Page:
You are unwell, you see a doctor, and in some instances the doctor writes a prescription for a drug that is designed to help with your condition. But how exactly is that drug developed and how long did it take for the “final product”, that now sits neatly on the pharmacy shelf, to become available to patients?
In a recent interview with Technology Networks, Dr Tomasz Kostrzewski, Director of Biology at CN Bio talks us through the key steps involved in the development of a drug and discusses some of the challenges that arise during the process. Tom also touches on how drug discovery approaches have evolved over the years and highlights the trends we can expect to see in the future.
“Any new drug needs to start with an idea, this is the first phase of any new drug development [project], this is called the discovery phase,” says Kostrzewski. It is at this stage researchers look closely at the disease they want to treat. They search for specific protein targets, cellular processes and signaling pathways implicated in the disease, that they can potentially “disrupt” therapeutically.
There are several different screening strategies available to drug discovery researchers, which can be used to identify promising compounds or “hits”.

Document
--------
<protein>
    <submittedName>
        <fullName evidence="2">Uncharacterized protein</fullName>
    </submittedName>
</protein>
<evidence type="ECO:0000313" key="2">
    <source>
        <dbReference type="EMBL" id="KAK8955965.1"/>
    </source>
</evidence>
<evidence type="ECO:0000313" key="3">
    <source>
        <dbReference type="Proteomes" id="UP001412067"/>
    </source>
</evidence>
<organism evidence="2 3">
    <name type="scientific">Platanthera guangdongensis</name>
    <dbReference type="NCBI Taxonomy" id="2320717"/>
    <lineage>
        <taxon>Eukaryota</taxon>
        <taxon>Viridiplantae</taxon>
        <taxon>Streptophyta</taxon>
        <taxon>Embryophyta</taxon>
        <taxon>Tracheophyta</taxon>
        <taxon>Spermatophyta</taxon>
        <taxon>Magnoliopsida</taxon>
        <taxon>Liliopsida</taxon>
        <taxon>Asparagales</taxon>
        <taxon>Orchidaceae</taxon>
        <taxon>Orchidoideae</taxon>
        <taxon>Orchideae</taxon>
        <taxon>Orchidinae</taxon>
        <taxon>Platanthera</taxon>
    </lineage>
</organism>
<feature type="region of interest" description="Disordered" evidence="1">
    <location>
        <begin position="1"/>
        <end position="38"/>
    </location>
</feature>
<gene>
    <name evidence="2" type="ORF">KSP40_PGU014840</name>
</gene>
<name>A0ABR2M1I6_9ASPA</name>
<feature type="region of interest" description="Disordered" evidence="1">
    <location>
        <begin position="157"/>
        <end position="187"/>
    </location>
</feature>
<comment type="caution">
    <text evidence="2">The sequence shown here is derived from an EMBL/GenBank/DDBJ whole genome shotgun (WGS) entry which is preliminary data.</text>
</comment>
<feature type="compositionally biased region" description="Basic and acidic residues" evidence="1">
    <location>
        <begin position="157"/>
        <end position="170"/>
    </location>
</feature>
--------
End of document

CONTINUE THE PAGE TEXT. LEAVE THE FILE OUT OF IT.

“Ultimately what you are trying to do, is to find a number of molecules that will “hit” or inhibit the target you care about, and this can then be taken forward.”
These “hits” are then taken forward and tested preclinically. “Preclinical testing involves testing the efficacy of a drug – does it actually have some benefit… does it treat disease, reduce symptoms?” explains Kostrzewski. If preclinical testing demonstrates favorable efficacy and safety for the compound, clinical development progresses.
Here more from Tomasz Kostrzewski in the video interview below.
Watch some of the other “Exploring Drug Discovery” episodes to learn more about the drug development process.
Visit our drug development hub page for a comprehensive overview of the steps involved when taking a drug from bench to bedside.